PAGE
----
Colour,  Daily photo,  Landscape,  Photography,  Winter

Italy, Landscape Photography and the Law – Part Two

snowtrackIn a previous post I addressed some of the legal issues involved in Landscape Photography where copyright was willfully not mentioned: since copyright is an outcome of human creativity who might ever think of imposing it over a landscape?

Well, as much as it sounds crazy, somebody did it: on 2o11 the Town of San Quirico d’Orcia, in Tuscany, passed a local regulation that copyrights landscape images and artistic, cultural, environmental and architectural “stuff”, making mandatory pro shooter to ask for an authorization before starting their sessions.

This local regulation is simply illegal, because “copyright” implies an act of creativity, while the landscape in itself doesn’t (unless you believe in some god, but in this case he/she would owns all of the rights.)Furthermore, copyright is something that belongs to the artist (like the paternity status belongs to a father) and cannot be settled by law contrary to what happens with the right to allow the shooting of artworks and other State-owned cultural goods. In this latter case, indeed, there is a specific law that forbids, unless authorized, taking photos, but this has nothing to do with copyright.

So the municipality of San Quirico d’Orcia might have had a point with the substance of the matter (wrongly qualified as “copyrighting” instead of “image’s right handling”) but exploited in a wrong way.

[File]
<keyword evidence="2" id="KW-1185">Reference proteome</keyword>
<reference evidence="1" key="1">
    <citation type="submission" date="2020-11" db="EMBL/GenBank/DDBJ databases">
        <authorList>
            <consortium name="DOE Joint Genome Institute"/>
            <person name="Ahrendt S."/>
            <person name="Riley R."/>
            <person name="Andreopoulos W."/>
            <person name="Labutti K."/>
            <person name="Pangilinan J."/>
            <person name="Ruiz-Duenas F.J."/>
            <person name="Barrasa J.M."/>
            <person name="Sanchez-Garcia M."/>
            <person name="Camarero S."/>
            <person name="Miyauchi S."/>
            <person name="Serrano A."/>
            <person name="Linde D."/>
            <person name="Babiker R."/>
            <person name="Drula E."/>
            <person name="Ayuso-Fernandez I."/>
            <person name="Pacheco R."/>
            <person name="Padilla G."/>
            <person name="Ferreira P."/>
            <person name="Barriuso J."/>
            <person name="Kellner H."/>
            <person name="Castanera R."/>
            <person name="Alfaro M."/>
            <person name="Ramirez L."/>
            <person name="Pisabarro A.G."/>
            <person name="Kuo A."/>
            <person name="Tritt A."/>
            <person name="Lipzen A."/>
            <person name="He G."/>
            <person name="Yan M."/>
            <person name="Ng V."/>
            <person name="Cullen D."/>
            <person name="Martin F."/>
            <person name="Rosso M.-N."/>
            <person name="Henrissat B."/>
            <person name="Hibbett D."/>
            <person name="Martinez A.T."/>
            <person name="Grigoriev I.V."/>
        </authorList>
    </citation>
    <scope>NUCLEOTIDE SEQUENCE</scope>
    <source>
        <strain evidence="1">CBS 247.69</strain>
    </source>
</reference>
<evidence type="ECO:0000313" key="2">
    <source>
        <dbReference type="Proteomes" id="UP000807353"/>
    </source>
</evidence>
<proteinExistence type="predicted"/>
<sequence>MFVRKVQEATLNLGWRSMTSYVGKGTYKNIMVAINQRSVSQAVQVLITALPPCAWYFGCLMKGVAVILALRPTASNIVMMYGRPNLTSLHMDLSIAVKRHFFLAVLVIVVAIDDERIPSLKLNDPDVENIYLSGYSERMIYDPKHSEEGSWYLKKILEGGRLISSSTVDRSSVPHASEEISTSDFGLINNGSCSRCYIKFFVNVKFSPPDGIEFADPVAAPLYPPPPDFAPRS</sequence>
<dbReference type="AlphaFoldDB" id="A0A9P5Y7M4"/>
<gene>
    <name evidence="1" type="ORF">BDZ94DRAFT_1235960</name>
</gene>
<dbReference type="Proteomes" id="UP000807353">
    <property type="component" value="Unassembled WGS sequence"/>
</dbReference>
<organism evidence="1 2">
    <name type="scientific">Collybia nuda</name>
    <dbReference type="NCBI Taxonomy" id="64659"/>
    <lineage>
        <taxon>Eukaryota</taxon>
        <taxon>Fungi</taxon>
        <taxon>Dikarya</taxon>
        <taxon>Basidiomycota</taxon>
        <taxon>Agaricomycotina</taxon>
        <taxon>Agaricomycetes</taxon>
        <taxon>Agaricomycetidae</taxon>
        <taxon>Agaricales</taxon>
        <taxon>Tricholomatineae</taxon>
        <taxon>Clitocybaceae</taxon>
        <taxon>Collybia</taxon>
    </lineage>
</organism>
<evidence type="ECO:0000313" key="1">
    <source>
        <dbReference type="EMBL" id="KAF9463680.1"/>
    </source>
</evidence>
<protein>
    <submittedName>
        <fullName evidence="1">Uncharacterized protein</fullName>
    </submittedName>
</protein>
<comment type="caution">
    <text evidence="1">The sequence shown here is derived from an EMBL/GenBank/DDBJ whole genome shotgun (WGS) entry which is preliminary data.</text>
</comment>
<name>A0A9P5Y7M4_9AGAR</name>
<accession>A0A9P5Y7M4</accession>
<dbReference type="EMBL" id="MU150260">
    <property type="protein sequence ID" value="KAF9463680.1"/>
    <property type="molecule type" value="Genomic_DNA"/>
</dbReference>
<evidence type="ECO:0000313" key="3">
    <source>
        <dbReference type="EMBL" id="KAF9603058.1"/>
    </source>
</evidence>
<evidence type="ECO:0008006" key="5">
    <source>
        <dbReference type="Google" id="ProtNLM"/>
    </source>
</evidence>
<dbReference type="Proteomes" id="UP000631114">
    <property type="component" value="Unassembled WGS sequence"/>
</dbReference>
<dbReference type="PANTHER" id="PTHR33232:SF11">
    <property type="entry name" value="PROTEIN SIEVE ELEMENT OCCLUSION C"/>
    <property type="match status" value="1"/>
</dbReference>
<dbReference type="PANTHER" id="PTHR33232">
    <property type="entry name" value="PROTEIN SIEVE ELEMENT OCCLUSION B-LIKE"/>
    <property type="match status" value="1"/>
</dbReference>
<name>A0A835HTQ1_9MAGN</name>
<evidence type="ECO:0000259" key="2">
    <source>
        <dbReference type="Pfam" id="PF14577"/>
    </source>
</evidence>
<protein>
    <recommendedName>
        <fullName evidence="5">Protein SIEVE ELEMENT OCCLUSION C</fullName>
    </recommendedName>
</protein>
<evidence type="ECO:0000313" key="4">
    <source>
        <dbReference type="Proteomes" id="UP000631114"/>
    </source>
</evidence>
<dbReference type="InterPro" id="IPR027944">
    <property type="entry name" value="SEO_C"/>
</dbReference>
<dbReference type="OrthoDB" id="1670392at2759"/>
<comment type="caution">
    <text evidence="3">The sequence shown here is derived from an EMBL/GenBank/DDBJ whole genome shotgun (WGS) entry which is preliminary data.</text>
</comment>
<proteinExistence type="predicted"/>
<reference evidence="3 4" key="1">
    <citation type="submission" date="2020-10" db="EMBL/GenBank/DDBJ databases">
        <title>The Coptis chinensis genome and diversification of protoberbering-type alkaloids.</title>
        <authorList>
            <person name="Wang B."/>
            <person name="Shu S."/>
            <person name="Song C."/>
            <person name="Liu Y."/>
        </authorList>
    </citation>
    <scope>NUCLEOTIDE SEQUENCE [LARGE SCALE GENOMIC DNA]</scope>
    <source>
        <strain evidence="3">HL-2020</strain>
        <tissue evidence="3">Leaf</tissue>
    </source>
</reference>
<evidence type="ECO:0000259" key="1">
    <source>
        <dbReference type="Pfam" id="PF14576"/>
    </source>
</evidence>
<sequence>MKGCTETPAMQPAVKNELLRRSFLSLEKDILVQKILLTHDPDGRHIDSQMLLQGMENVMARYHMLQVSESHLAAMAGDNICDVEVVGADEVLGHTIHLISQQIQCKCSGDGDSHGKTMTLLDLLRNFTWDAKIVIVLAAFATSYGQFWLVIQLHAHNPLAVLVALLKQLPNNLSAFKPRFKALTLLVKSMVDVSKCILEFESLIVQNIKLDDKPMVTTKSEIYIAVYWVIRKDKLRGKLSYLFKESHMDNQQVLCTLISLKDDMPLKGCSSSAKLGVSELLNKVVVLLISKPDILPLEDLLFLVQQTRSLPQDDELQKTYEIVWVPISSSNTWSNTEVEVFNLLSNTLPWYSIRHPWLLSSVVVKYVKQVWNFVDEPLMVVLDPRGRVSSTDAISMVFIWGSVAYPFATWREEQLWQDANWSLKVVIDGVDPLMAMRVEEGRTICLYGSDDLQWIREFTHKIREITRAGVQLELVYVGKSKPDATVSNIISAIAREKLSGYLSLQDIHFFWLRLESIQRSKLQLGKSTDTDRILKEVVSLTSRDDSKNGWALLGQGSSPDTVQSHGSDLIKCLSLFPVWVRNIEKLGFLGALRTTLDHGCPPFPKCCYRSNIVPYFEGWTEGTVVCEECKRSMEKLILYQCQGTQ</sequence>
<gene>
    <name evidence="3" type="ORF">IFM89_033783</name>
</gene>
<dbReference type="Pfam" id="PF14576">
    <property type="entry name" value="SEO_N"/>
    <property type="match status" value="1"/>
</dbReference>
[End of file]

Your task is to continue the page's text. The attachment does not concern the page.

True, the Township of San Quirico might have the right to force the professional video and still shooter to ask for an authorization when filming/shooting builidings and other plain sight stuff that has “artistic” value.  But it can’t impose anything on neither State-owned artistic stuff nor private properties.

So, to summarize, if you are a professional shooter wandering around Tuscany and visiting San Quirico d’Orcia, you must know that, no matter what the local regulations say:

  • under Italian Copyright Act (Law 633/41) there is no copyright on landscape whatsoever,
  • some artistic stuff belongs to the State, some other to private people. The local regulation only works for goods that belong to the municipality and is its duty to tag it as such,
  • no authorization is required (and can be required) to shoot “ordinary” and “normal” things, no matter if your talent turns it into memorable images.